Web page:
By Michael Goldstein
By Dennis Romero
By Sarah Fenske
By Matthew Mullins
By Patrick Range McDonald
By LA Weekly
By Dennis Romero
By Simone Wilson
Community activist Miki Jackson heard a loud crashing noise in the front part of her Highland Park home. She found that a rock had shattered the stained-glass portion of a large leaded-glass window of her 1938-era house.
It was about half past midnight on June 5. While waiting for police to arrive, Jackson, who is a founding member of the Save the Van de Kamp‘s Bakery Coalition, received a phone call. The male caller asked if Jackson had inspected her house, and then referred to the Van de Kamp’s property at San Fernando Road and Fletcher Drive.
”Stop messing with other people‘s property interests,“ said the caller, who refused to identify himself. ”Leave the bakery to people who know what to do with it if you don’t want more damage to happen.“ The phone call was noted as a terrorist threat on the police report.
Ralph Cimmarusti, whose Lucia Properties company hopes to develop a Lowe‘s home-improvement store and a Burger King on the bakery site, says he does not condone the action: ”I honestly don’t know anything about it. I don‘t think you tamper with someone’s personal life or their family.“
Jackson recently spoke out against the project at a public hearing on the matter, which required her to sign in with her name and address. The plan is to demolish the bakery, built in the 1930s, which is City Historic-Cultural Monument No. 569. Cimmarusti, along with his brother Larry, owns and operates 140 Burger King fast-food restaurants and some Tony Roma‘s franchises.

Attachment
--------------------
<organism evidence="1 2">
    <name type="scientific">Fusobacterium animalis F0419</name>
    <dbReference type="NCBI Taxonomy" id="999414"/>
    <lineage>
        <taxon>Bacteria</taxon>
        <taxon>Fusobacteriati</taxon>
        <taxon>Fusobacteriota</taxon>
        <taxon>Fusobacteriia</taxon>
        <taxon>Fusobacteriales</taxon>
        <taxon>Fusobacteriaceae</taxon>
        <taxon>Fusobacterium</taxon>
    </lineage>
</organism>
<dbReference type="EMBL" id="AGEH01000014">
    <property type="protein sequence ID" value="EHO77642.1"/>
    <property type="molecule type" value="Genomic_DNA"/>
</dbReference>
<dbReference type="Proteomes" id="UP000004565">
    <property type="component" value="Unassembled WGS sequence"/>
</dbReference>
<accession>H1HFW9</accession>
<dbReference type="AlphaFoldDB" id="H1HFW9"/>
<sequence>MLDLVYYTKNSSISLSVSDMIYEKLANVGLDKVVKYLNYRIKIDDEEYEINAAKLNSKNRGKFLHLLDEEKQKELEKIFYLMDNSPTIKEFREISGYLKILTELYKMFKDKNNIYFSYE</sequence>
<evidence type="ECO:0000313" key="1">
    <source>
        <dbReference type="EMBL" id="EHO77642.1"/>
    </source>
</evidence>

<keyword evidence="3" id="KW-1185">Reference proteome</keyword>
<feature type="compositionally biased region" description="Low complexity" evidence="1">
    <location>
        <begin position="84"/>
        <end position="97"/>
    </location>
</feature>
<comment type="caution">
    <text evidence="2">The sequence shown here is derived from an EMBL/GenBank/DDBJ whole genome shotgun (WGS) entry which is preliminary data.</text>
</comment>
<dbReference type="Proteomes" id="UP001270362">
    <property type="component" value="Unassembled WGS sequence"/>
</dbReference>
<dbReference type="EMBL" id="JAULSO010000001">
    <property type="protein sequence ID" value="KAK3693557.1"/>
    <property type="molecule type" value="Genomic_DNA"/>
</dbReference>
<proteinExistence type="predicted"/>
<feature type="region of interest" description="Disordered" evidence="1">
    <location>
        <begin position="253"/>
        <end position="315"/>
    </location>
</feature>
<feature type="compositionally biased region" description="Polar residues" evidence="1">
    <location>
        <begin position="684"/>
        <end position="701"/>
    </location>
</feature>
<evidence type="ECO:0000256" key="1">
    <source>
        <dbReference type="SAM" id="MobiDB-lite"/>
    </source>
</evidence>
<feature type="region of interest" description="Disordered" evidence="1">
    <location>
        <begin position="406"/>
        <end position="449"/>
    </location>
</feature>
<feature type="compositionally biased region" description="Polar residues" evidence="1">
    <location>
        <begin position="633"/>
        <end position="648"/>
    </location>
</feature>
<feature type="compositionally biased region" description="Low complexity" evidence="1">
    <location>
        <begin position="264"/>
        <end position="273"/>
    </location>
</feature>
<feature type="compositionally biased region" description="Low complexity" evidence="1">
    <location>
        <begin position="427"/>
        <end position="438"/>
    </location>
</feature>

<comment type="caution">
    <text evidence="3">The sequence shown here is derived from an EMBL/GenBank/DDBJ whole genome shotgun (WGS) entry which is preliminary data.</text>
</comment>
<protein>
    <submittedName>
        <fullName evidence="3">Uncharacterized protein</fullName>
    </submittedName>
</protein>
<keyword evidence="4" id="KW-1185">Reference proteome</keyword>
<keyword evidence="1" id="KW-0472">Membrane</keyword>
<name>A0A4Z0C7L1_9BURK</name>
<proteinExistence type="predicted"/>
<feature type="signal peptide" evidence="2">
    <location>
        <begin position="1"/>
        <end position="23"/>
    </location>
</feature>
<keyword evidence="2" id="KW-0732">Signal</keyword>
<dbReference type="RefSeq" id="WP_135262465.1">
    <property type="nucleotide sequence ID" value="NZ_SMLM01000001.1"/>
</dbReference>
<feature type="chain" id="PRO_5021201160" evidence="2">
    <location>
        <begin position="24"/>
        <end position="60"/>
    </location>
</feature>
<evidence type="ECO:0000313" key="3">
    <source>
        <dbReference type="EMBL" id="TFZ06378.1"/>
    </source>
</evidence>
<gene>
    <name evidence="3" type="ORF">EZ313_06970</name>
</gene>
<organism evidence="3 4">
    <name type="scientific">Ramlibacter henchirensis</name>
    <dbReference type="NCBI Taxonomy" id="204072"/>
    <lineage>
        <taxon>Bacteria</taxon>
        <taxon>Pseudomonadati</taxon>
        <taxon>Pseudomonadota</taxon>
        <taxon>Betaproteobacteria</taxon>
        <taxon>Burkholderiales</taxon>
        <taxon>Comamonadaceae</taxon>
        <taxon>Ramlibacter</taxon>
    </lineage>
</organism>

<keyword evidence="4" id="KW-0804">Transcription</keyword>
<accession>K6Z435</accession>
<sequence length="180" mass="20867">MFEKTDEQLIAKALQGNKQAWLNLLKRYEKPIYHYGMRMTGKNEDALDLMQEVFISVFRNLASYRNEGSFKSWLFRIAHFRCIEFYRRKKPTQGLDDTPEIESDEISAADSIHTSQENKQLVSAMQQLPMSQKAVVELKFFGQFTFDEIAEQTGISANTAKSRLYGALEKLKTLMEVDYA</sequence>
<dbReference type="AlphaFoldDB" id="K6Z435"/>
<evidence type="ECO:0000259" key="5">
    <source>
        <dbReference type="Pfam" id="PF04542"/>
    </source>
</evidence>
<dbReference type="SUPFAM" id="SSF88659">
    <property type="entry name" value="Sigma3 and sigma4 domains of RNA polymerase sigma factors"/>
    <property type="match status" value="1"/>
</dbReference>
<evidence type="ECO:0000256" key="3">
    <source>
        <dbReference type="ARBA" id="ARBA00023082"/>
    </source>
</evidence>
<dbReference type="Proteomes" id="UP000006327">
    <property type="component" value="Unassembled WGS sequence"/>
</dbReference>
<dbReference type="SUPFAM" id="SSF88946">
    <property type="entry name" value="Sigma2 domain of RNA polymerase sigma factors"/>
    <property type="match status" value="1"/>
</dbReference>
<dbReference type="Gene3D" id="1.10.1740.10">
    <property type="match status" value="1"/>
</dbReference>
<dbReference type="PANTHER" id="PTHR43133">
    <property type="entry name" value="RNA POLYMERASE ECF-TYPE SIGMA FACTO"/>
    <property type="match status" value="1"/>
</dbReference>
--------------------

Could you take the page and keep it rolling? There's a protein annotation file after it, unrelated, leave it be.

When asked if one of their employees who attended the public hearing may have become overzealous, Cimmarusti said, ”We don’t communicate things like that to our employees. If the project is denied, we‘ll walk away gracefully. If it’s approved, we will try to be the best neighbors we can be.“
However, noting that emotions were running high at the hearing, Cimmarusti remarked that people were angry that the project was being held up, and said, ”If someone did throw a rock through her window, I don‘t blame them one bit. If the coalition succeeds, the neighbors are stuck with the same eyesore. I feel sorry for them.“
Jackson said she has continued to receive hang-up phone calls: ”Intimidation tactics are not an effective way to deal with these situations. In many cases, they only redouble people’s determination.“
A decision on a zoning change needed for the project will be announced at a hearing on Thursday, July 13, at 9:30 a.m., at 221 N. Figueroa St., Room 1500.
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